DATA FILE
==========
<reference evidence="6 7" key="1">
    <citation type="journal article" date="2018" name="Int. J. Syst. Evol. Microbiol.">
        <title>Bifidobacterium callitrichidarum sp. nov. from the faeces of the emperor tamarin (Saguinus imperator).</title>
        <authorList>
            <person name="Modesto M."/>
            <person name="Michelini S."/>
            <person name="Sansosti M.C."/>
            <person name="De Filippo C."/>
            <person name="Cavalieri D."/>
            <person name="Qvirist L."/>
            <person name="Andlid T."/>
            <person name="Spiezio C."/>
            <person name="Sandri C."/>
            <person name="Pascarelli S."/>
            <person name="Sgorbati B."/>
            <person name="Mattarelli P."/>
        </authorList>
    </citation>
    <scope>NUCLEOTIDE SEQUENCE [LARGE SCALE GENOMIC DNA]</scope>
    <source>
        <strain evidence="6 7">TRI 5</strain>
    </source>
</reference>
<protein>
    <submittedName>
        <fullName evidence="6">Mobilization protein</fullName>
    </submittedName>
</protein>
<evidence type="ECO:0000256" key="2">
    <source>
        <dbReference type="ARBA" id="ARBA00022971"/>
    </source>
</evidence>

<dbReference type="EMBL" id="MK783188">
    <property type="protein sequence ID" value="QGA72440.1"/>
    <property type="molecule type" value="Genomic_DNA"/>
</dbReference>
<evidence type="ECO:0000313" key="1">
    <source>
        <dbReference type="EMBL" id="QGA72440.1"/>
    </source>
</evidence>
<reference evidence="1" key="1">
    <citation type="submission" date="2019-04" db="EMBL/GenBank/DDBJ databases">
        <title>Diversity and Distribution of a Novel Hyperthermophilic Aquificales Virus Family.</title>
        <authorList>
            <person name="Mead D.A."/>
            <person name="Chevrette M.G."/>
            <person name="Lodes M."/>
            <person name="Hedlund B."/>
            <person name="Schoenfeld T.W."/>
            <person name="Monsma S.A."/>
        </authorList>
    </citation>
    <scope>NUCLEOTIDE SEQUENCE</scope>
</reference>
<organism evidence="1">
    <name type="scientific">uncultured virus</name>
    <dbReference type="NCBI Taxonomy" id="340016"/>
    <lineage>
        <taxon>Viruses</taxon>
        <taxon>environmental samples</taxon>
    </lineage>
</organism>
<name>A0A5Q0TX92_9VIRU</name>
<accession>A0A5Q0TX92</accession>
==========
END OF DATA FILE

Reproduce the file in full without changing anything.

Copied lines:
<reference evidence="6 7" key="1">
    <citation type="journal article" date="2018" name="Int. J. Syst. Evol. Microbiol.">
        <title>Bifidobacterium callitrichidarum sp. nov. from the faeces of the emperor tamarin (Saguinus imperator).</title>
        <authorList>
            <person name="Modesto M."/>
            <person name="Michelini S."/>
            <person name="Sansosti M.C."/>
            <person name="De Filippo C."/>
            <person name="Cavalieri D."/>
            <person name="Qvirist L."/>
            <person name="Andlid T."/>
            <person name="Spiezio C."/>
            <person name="Sandri C."/>
            <person name="Pascarelli S."/>
            <person name="Sgorbati B."/>
            <person name="Mattarelli P."/>
        </authorList>
    </citation>
    <scope>NUCLEOTIDE SEQUENCE [LARGE SCALE GENOMIC DNA]</scope>
    <source>
        <strain evidence="6 7">TRI 5</strain>
    </source>
</reference>
<protein>
    <submittedName>
        <fullName evidence="6">Mobilization protein</fullName>
    </submittedName>
</protein>
<evidence type="ECO:0000256" key="2">
    <source>
        <dbReference type="ARBA" id="ARBA00022971"/>
    </source>
</evidence>

<dbReference type="EMBL" id="MK783188">
    <property type="protein sequence ID" value="QGA72440.1"/>
    <property type="molecule type" value="Genomic_DNA"/>
</dbReference>
<evidence type="ECO:0000313" key="1">
    <source>
        <dbReference type="EMBL" id="QGA72440.1"/>
    </source>
</evidence>
<reference evidence="1" key="1">
    <citation type="submission" date="2019-04" db="EMBL/GenBank/DDBJ databases">
        <title>Diversity and Distribution of a Novel Hyperthermophilic Aquificales Virus Family.</title>
        <authorList>
            <person name="Mead D.A."/>
            <person name="Chevrette M.G."/>
            <person name="Lodes M."/>
            <person name="Hedlund B."/>
            <person name="Schoenfeld T.W."/>
            <person name="Monsma S.A."/>
        </authorList>
    </citation>
    <scope>NUCLEOTIDE SEQUENCE</scope>
</reference>
<organism evidence="1">
    <name type="scientific">uncultured virus</name>
    <dbReference type="NCBI Taxonomy" id="340016"/>
    <lineage>
        <taxon>Viruses</taxon>
        <taxon>environmental samples</taxon>
    </lineage>
</organism>
<name>A0A5Q0TX92_9VIRU</name>
<accession>A0A5Q0TX92</accession>